Summary. Some of you BI managers are afraid to think big and ask bigger because they don't want to inflate expectations of the business. But that's a risk you need to take to get executives' attention and unleash the funding you need to get your BI program into high gear. In fact, that's the common thread in this article: if the business doesn't view the BI team as a strategic partner--for whatever reason--then nothing else matters. The key to BI success is to deliver business value continuously, even if you have to break the rules.

Posted June 18, 2013 2:58 PM
Permalink | No Comments |

Let's face it: many of you have had discouraging results with business intelligence (BI). It's not that you haven't tried, but the deck seems stacked against you. The business doesn't invest enough to get the BI results it wants, partially for budgetary reasons, but also because it doesn't trust IT with large sums of money. You still believe in the potential that BI can bring to your company, but you don't know how to make it happen.

If you are in this situation, perhaps it's time to consider outsourcing your BI program. That's right. Outsource yourself--or at least a large part of your team--to a company that specializes in BI. There are a growing number of consultancies and cloud-based BI firms that now offer such services or are contemplating making the shift. The advent of cloud-based hosting services is certainly fueling the growth of BI outsourcing, but the biggest driver is the growing intolerance among business executives for failed projects. BI outsourcers increase the odds that you will reap real value from your BI investments.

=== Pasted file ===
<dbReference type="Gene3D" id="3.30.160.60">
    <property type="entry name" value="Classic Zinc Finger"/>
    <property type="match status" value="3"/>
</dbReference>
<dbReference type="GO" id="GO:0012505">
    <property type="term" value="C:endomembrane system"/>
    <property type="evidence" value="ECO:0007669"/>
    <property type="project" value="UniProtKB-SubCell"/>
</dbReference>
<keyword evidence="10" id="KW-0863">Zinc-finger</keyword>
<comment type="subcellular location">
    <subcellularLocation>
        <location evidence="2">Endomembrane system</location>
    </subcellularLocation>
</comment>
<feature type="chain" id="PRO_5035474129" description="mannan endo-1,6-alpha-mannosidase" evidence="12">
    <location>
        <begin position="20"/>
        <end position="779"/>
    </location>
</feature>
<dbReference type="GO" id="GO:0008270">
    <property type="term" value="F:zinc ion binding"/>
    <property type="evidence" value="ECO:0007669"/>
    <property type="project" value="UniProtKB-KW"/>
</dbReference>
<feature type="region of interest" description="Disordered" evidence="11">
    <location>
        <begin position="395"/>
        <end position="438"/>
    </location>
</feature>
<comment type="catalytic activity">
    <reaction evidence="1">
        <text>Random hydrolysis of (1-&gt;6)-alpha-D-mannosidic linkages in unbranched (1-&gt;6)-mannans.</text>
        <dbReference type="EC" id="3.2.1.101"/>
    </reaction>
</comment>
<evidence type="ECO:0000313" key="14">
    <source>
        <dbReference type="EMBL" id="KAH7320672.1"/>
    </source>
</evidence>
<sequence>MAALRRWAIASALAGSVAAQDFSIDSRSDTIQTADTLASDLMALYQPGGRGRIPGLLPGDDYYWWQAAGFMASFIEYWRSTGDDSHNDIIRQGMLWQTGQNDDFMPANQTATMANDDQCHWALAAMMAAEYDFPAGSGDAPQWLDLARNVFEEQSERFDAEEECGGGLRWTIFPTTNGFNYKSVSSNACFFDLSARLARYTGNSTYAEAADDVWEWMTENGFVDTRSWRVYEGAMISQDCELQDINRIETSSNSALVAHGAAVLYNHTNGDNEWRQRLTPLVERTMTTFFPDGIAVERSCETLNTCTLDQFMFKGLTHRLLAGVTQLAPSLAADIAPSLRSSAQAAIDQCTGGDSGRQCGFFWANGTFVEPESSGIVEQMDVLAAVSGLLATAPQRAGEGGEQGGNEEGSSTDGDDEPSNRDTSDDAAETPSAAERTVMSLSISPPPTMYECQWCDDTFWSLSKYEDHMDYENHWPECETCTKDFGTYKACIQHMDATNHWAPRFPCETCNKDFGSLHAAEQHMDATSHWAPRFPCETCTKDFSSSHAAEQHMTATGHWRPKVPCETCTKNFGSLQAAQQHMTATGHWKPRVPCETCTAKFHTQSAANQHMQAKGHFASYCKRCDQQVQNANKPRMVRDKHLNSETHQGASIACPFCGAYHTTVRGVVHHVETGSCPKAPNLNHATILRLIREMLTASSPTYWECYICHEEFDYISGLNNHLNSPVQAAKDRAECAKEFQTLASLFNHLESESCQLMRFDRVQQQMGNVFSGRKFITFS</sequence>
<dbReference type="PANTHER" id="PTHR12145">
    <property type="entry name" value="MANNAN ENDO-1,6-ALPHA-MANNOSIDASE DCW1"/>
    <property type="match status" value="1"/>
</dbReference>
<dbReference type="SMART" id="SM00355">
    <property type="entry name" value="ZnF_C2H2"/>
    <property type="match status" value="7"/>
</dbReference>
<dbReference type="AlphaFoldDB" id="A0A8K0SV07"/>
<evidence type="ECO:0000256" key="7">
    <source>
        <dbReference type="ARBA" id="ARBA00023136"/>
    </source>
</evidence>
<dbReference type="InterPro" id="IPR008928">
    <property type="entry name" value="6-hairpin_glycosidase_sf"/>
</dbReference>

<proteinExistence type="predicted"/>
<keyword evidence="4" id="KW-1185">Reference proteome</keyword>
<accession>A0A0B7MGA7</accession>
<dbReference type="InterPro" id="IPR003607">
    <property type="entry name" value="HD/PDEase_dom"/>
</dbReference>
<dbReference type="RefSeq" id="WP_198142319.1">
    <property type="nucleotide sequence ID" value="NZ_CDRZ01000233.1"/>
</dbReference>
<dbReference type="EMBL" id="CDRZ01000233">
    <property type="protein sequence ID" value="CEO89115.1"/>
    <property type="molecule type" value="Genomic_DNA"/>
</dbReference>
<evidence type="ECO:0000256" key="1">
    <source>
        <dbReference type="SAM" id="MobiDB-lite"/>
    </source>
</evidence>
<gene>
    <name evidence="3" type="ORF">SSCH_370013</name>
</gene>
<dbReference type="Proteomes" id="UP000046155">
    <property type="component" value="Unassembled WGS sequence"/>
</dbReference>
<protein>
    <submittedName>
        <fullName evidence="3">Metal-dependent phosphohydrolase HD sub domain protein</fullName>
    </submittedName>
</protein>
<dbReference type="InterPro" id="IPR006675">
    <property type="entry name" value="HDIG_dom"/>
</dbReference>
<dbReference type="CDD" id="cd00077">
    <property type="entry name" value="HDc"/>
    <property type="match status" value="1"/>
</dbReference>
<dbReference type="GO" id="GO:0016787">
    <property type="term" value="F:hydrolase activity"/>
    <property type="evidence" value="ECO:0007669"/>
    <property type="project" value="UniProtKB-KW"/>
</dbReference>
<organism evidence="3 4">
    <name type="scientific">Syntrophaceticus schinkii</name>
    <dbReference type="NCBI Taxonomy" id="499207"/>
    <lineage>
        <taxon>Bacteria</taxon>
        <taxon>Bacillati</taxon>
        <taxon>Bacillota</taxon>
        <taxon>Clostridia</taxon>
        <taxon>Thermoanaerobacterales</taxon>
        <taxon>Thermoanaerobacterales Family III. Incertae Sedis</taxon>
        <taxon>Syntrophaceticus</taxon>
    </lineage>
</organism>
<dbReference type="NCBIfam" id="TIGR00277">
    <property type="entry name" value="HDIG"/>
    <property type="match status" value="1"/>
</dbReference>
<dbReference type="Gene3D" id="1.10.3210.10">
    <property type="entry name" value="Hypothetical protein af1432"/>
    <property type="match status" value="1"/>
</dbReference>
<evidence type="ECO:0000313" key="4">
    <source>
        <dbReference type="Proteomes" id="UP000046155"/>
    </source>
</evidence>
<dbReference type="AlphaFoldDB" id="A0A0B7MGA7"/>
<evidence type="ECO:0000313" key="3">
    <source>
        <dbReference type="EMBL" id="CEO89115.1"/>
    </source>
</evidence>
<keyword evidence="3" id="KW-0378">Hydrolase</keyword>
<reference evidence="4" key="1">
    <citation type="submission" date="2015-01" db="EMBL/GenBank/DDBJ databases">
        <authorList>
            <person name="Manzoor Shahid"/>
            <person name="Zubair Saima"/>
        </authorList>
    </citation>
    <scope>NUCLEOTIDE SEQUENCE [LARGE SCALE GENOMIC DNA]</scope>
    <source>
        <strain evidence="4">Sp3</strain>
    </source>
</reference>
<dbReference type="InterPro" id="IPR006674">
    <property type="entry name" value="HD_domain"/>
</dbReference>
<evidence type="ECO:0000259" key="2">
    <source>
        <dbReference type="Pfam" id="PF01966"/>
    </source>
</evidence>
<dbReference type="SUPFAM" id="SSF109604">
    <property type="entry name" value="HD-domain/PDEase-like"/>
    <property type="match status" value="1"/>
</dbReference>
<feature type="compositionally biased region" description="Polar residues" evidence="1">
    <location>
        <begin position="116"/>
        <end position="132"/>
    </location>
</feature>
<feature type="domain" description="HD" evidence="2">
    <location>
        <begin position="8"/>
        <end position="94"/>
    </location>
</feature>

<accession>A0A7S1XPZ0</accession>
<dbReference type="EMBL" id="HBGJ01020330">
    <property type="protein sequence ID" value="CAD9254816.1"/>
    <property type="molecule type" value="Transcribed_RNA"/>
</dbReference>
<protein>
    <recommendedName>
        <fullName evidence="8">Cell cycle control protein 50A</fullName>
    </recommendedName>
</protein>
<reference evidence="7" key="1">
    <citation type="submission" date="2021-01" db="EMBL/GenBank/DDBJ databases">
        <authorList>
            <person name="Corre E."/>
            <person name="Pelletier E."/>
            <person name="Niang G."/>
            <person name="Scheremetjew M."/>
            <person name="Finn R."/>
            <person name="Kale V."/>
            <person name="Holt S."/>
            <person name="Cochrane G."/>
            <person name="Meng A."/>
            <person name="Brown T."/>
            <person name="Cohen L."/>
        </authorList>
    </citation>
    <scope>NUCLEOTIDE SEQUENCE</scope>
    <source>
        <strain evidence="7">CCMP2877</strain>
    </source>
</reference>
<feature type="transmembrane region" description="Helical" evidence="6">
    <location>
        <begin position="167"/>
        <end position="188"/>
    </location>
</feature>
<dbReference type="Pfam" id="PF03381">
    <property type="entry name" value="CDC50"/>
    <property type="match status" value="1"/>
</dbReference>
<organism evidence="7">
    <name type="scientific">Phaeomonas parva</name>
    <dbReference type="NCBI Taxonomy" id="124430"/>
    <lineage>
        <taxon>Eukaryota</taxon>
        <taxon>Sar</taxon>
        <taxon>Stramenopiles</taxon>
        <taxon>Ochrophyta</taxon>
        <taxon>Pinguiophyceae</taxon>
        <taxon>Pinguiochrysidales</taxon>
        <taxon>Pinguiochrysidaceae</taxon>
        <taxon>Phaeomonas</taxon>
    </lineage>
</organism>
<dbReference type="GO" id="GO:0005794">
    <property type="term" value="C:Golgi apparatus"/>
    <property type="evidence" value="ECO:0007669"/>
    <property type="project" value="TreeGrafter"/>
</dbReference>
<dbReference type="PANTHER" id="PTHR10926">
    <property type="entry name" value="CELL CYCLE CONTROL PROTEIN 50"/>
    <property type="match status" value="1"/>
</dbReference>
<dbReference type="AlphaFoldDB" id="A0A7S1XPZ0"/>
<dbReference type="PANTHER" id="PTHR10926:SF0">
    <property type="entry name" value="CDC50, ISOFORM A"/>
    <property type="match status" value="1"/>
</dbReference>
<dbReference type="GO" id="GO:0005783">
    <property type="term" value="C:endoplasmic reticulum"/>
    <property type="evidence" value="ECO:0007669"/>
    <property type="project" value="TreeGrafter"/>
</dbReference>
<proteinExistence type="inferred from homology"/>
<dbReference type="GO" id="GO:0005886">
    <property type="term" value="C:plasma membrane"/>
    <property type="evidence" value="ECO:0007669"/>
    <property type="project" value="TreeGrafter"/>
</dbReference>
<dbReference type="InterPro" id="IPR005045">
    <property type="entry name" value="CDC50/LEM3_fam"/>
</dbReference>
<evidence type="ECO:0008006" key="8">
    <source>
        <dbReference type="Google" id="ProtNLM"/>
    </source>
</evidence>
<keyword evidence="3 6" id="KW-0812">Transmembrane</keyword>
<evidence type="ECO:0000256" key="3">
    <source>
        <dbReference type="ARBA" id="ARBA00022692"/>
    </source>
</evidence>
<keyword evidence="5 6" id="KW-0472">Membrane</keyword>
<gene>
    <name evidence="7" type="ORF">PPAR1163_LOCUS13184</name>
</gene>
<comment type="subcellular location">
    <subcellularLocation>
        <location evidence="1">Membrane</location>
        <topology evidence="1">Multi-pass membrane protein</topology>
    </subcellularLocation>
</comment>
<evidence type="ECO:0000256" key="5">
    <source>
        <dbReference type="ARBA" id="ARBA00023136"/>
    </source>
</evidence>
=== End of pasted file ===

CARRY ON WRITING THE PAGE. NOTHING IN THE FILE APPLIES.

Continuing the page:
A New Approach

Of course, the IT industry has had a long track record with outsourcing, and it's not all positive. However, IT outsourcing has been more about standardization and economies of scale--basically, cost savings. But BI outsourcing is different; it's about avoiding failure and delivering value from BI investments.

The BI outsourcers I've spoken with, such as Birst, a cloud BI vendor, and BI consultancies, such as Tricore Solutions and Information Control Company (ICC), are specialists that live and breathe BI on a daily basis and have a solid track record of delivering positive results. For them, BI is not an art, it's a science. They have well defined processes, specialized software, and highly experienced staff who can deliver positive results quickly. Now these providers are saying, "I can deliver even more value if you give me all the keys to your BI kingdom."